The Effects of Stereotypes on Gifted Kids

What are the most prevalent stereotypes you hear about gifted children and teens? Unflattering terms such as ‘geeks’ and ‘nerds’ promote the stereotypes of GT kids as being interested in only academic pursuits and lacking in social skills. Gifted children are often perceived as over-achievers in school, non-athletic, and reticent to associate with age-peers.

How gifted students see themselves in response to stereotypes can affect their willingness to be associated with gifted programs and even the gifted label. Academic performance can be diminished when GT students assume stereotypes which focus on intellectual ability; many longing to simply ‘fit in’ with age-peers.

Stereotypes can affect teacher perception of gifted students. The stereotype of the always high achieving student can put at risk those students identified as GT but for a wide array of circumstances do not achieve at expected levels. Achievement shouldn’t be the sole consideration. Not all GT students are ‘teacher pleasers’ and may exhibit unexpected behaviors. Support professionals should be consulted rather than removing services for these students. Negative stereotypes about gifted students can be mitigated by increasing exposure to gifted education for teachers at the undergraduate level and through high-quality professional development in the field.

What role does ‘stereotype threat’ play in gifted students’ development? Stereotype threat occurs when a student assumes a negative stereotype is true and it becomes a self-fulfilling prophecy. (Steele & Aronson 1995) Test performance can be significantly influenced by stereotype threat; specifically cultural stereotypes relating to intelligence – the belief that certain racial groups or low-ses students do not do well in particular subjects. At the same time, stereotype threat can be diminished simply by acknowledging that it exists (Johns, Schmader & Martens, 2005) and seeking affirmation of positive personal characteristics (Marx & Roman, 2002).

Movies and television too often portray gifted kids as the butt of jokes, the kid no one wants on their team, or a failure in interpersonal relationships. Gifted kids can develop low self-esteem and find it hard to overcome in real life. Negative stereotypes of gifted children in the media are also consumed be age-peers who may lack understanding and maturity in how to respond positively towards their GT friends.

Parents and advocates can do some things to counter negative stereotypes about GT children. Parents need to discuss stereotypes honestly with their children and make it personal. These kids look up to their parents and can appreciate smart strategies to combat negative stereotypes. Advocates must stand up for gifted children by countering negative stereotypes whenever they are proposed either in a school setting or society at large. Presenting strong positive alternatives is important.

A transcript of this chat can be found at Wakelet.

Global #gtchat Powered by the Texas Association for the Gifted and Talented  is a weekly chat on Twitter. Join us Thursdays at 8E/7C/6M/5P in the U.S. and Fridays at 2PM NZST/Noon AEST/1 AM UK  to discuss current topics in the gifted community and meet experts in the field. Transcripts of our weekly chats can be found at Wakelet. Our Facebook Page provides information on the chat and news and information regarding the gifted community. Also, checkout our Pinterest Page and Playlist on YouTube.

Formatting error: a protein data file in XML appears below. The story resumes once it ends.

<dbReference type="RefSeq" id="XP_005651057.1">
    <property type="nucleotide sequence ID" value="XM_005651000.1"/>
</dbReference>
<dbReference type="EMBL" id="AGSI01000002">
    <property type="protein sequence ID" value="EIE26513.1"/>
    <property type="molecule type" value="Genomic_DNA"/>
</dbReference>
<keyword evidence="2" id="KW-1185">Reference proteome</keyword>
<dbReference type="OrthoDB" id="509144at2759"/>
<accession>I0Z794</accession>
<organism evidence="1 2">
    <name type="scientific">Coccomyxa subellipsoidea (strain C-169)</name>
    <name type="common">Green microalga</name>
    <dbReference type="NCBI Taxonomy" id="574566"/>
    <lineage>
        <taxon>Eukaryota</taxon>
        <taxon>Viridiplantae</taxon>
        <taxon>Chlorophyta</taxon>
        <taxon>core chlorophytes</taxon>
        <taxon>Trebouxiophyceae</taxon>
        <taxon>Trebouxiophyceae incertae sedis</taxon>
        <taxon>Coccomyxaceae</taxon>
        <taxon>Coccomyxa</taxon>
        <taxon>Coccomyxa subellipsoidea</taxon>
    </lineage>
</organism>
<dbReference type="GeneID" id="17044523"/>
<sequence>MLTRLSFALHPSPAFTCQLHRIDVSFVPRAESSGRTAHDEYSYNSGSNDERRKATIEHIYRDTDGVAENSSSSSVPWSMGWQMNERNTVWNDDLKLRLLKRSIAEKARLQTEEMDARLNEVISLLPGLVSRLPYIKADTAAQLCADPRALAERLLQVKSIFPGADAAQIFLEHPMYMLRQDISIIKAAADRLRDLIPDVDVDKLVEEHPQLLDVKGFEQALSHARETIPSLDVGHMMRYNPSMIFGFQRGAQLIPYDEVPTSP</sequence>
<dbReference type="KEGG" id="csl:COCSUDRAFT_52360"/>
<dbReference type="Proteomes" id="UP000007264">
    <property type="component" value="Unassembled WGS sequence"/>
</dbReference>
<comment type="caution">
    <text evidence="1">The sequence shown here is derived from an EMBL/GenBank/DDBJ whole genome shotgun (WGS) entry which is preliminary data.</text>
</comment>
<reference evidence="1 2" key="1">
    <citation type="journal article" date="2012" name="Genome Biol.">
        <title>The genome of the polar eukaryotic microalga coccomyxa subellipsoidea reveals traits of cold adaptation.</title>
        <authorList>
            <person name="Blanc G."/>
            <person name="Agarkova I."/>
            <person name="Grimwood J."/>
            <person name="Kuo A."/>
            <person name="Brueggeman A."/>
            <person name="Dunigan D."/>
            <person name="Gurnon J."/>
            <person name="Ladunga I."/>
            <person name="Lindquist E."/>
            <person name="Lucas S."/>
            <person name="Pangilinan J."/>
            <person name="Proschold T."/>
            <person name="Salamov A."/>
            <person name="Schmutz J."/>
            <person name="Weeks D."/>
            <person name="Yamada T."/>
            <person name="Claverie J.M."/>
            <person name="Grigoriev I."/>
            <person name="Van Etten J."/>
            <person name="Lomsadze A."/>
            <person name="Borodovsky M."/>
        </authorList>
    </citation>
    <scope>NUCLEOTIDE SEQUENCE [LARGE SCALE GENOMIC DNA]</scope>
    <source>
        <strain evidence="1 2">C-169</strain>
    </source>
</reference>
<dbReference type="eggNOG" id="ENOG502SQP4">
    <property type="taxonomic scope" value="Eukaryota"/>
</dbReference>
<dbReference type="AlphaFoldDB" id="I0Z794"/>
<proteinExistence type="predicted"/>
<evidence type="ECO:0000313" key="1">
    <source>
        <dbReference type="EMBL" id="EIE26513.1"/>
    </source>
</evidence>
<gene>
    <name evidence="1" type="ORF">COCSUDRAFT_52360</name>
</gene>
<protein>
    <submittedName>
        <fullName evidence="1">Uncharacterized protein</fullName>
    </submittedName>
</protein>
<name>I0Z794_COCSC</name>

Lisa Conrad About the authorLisa Conrad is the Moderator of Global #gtchat Powered by TAGT and Social Media Manager of the Global #gtchat Community. She is a longtime  advocate for gifted children and also blogs at  Gifted Parenting Support. Lisa can be contacted at: gtchatmod@gmail.com

Resources:

Understanding the Stereotypes against Gifted Students: A look at the Social and Emotional Struggles of Stereotyped Students (pdf)

Nerds and Geeks: Society’s Evolving Stereotypes of Our Students with Gifts and Talents (pdf)

The Mad Genius Stereotype: Still Alive and Well

Age of the Geek: Depictions of Nerds and Geeks in Popular Media (book bn)

5 Ways Bullying Affects Gifted Students

What It Means To Be Gifted

How Stereotypes Affect Gifted Children

Gifted Children—About THAT Stereotype

Debunking Myths and Stereotypes around Gifted Students

7 Facts You Might Not Know About Your Gifted Child

Stereotypes and Beliefs Regarding Intellectually Gifted Students: Perceptions of Pre-Service School Counselors (pdf)

One of the Greatest Barriers to Gifted Education

Bullying and the Gifted: Welcome Back to School?

The Impact of Popular Culture on Gifted Children

How Pop Culture Stereotypes Impact the Self-Concept of Highly Gifted People

The Hubris and Humility Effect and the Domain Masculine Intelligence Type: Exploration of Determinants of Gender Differences in Self-Estimation of Ability (pdf pp. 79 – 84)

The Social, Cultural, and Political Aspects of Intelligence

Pink or Paris? Giftedness in Popular Culture

Giftedness in the Media

Sprite’s Site: Googlebox

Hoagies’ Blog Hop: Gifted in Pop Culture

Sprite’s Site: Labels: Good, Bad, or Simply Wrong

Disrupting Deficit Narratives on Gifted Children of Diverse Backgrounds

Sprite’s Site: Acknowledging Diversity: Gifted is Not a Homogenous Group

Myths and Stereotypes

Sprite’s Site: Columbus Cheetah, Myth Buster

Image courtesy of Pixabay Pixabay License

Graphic courtesy of Lisa Conrad.

Posted on February 14, 2019, in gifted and talented. Bookmark the permalink. 1 Comment.

  1. Thanks for such an important post. Breaking past stereotypes – especially how we view ourselves, let alone others – is so important.

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